• Carbohydrate sources include: grains, breads, pastas, rice, beans/legumes, starchy vegetables, fruits, milk/dairy products, sweets
        • One to two servings of carbohydrates per snack
      • Make at least half of your grains whole grains
        • Whole grains contain more fiber than refined grains
        • Fiber helps to slow down the absorption, which in turn helps to stabilize blood sugars
      • Eat four to six ounces of protein (chicken, fish, lean meat, low-fat dairy, soy, etc.)
      • Include healthy fats: olive oil, avocado, nuts/seeds
      • Limit saturated fat, which is found in butter, cream, and high-fat meats
      • Avoid/limit trans fats, which are found in many processed foods, baked goods, and may be labeled as “partially hydrogenated oil”
  • Consider overall plan of care and resident needs
    • Recommendations per the ADA include: older adults in LTC who are otherwise healthy with few coexisting chronic illnesses and intact cognitive function and functional status should have lower glycemic goals (such as A1C <7.5%), while those with multiple coexisting chronic illnesses, cognitive impairment, or functional dependence should have less stringent glycemic goals (such as A1C <8.0–8.5%)
    • Community-dwelling residents receiving short-term rehabilitation should adhere to more glycemic control to aid in recovery, avoidance of infections, and wound healing
    • Utilizing guidance from your Registered Dietitian, clients returning home or more independent living situations, resources can be provided to increase success, such as the Diabetes Food Hub from the ADA and personalized handouts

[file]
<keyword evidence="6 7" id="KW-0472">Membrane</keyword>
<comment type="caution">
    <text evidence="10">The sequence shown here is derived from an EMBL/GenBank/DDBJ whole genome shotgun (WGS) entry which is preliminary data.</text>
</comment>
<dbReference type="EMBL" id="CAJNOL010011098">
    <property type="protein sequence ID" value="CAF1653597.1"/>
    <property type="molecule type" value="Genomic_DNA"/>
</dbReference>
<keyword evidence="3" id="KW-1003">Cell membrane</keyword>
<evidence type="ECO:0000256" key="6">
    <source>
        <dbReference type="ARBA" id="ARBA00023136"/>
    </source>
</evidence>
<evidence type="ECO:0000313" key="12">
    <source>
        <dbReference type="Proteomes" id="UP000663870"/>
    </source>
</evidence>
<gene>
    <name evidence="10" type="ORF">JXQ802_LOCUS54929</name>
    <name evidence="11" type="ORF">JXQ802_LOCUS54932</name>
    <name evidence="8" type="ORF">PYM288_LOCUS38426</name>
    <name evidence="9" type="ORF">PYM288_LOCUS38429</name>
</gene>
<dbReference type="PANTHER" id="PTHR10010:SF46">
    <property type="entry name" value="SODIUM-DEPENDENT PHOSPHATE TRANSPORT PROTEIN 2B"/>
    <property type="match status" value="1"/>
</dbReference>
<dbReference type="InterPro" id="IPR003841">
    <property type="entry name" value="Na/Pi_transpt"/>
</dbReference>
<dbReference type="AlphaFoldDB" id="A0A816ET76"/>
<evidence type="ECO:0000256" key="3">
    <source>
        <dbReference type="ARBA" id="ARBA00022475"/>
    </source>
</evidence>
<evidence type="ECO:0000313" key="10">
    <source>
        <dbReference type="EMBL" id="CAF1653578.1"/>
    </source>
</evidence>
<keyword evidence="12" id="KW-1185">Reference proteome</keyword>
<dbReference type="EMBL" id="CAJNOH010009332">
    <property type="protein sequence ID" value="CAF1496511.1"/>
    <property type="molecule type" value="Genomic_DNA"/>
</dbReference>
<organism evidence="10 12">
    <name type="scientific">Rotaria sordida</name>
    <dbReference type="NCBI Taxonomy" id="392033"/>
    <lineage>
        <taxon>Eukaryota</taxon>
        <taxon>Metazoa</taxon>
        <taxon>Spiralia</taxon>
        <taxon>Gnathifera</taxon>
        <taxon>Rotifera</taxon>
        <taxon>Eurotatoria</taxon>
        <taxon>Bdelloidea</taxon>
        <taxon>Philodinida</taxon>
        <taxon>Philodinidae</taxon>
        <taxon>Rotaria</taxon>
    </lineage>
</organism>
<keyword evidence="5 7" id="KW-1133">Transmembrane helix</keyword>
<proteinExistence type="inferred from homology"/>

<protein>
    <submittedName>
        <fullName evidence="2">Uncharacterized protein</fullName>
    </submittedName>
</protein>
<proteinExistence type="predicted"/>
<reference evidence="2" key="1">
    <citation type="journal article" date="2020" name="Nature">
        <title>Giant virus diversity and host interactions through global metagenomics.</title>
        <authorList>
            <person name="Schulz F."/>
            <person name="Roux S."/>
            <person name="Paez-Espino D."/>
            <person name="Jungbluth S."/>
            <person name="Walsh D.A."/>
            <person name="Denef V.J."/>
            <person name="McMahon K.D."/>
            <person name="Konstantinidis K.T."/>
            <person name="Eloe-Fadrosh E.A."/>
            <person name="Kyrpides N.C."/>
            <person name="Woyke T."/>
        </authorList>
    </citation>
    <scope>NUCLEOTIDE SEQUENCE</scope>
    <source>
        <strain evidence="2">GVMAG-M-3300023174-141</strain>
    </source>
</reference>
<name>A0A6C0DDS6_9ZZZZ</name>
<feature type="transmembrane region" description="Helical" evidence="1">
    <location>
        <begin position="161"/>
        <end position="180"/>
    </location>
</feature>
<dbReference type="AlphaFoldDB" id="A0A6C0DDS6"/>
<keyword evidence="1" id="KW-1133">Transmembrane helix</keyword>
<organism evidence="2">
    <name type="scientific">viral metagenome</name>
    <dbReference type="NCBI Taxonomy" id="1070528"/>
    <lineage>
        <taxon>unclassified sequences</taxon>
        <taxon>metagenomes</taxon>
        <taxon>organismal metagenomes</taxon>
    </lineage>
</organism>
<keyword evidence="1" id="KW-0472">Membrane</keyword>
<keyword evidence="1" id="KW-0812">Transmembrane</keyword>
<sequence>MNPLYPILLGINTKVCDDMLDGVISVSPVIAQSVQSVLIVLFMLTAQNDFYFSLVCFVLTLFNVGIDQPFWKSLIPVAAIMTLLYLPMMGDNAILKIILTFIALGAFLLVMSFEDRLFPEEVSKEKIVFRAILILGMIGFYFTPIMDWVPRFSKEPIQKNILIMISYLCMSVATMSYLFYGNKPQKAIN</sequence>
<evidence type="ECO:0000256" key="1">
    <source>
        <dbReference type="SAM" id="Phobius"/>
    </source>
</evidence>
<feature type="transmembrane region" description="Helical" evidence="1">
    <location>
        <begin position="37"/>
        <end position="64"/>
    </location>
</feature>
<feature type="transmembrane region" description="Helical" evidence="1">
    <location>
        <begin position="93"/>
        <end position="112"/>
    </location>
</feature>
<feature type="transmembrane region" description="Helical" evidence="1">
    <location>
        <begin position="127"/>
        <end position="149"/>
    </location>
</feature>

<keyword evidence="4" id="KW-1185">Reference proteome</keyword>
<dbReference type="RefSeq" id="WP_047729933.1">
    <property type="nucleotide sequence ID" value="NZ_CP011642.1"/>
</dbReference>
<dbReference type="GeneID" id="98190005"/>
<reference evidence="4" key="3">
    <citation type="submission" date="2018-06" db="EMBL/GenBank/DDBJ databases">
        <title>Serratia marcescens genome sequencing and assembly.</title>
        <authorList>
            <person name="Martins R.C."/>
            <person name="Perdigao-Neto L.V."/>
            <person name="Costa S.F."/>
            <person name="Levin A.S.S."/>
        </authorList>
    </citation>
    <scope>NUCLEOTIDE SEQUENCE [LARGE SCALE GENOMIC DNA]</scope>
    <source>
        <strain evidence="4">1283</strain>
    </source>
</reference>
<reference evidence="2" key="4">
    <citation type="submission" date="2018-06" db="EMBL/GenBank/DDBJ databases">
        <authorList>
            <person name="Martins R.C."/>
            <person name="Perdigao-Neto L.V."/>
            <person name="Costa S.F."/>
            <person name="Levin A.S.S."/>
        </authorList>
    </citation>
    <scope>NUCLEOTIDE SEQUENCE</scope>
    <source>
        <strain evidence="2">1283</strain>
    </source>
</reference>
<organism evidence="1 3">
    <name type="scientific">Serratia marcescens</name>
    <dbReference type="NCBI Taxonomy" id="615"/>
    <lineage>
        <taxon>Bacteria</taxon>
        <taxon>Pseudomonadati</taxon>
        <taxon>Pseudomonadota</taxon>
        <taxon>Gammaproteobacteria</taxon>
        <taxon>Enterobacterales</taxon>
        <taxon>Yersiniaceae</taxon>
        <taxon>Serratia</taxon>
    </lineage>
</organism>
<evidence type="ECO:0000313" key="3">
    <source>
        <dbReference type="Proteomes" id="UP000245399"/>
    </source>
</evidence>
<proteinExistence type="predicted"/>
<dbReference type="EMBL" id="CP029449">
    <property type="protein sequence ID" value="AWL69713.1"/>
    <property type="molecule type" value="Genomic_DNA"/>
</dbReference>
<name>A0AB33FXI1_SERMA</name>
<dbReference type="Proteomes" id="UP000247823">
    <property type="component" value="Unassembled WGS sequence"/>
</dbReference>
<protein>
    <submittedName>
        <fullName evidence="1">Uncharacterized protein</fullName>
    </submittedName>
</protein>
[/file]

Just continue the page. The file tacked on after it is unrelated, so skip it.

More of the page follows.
Understanding how and why diabetes impacts residents can lead to confidence in caring for and providing education to residents. With individualized plans of care and approaches to resident health, SNFs and post-acute rehabilitation settings can greatly improve resident outcomes and quality of life, whether remaining in the LTC setting, or returning home.

 

References:

American Diabetes Association. 12. Older adults: Standards of Medical Care in Diabetes—2019. Diabetes Care 2019;42(Suppl. 1):S139–S147. doi:10.2337/dc19-s012.

Centers for Medicare & Medicaid Services. Patient Driven Payment Model; Fact Sheet: NTA Comorbidity Score. https://www.cms.gov/Medicare/Medicare-Fee-for-Service-Payment/SNFPPS/PDPM.

Dada, J. (2016, June). Dynamics of Diabetes: Diabetes Management in LTC Patients. Today’s Dietitian, 18(6), 12. Retrieved 2020, from https://www.todaysdietitian.com/newarchives/0616p12.shtml.

https://www.diabetes.org/nutrition

Munshi, M. N., Florez, H., Huang, E. S., Kalyani, R. R., Mupanomunda, M., Pandya, N., . . . Haas, L. B. (2016). Management of Diabetes in Long-term Care and Skilled Nursing Facilities: A Position Statement of the American Diabetes Association. Diabetes Care, 39(2), 308-318. doi:10.2337/dc15-2512

Windhorst, A. (2019). Diabetes Control and Nutrition Therapy. https://www.nutritioncaresystems.com/diabetes-control-and-nutritional-therapy